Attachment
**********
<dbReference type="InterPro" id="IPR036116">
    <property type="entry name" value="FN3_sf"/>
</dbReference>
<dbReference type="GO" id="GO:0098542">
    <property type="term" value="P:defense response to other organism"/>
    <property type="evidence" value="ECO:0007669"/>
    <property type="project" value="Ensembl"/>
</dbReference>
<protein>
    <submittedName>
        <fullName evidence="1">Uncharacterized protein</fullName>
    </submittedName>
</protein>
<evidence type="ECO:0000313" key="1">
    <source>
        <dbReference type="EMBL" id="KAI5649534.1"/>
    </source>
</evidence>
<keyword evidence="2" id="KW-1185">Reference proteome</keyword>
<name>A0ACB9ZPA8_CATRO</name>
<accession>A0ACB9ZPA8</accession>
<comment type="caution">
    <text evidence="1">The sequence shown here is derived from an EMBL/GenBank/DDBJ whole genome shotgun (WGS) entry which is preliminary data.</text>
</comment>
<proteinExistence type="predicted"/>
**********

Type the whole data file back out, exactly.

<dbReference type="InterPro" id="IPR036116">
    <property type="entry name" value="FN3_sf"/>
</dbReference>
<dbReference type="GO" id="GO:0098542">
    <property type="term" value="P:defense response to other organism"/>
    <property type="evidence" value="ECO:0007669"/>
    <property type="project" value="Ensembl"/>
</dbReference>
<protein>
    <submittedName>
        <fullName evidence="1">Uncharacterized protein</fullName>
    </submittedName>
</protein>
<evidence type="ECO:0000313" key="1">
    <source>
        <dbReference type="EMBL" id="KAI5649534.1"/>
    </source>
</evidence>
<keyword evidence="2" id="KW-1185">Reference proteome</keyword>
<name>A0ACB9ZPA8_CATRO</name>
<accession>A0ACB9ZPA8</accession>
<comment type="caution">
    <text evidence="1">The sequence shown here is derived from an EMBL/GenBank/DDBJ whole genome shotgun (WGS) entry which is preliminary data.</text>
</comment>
<proteinExistence type="predicted"/>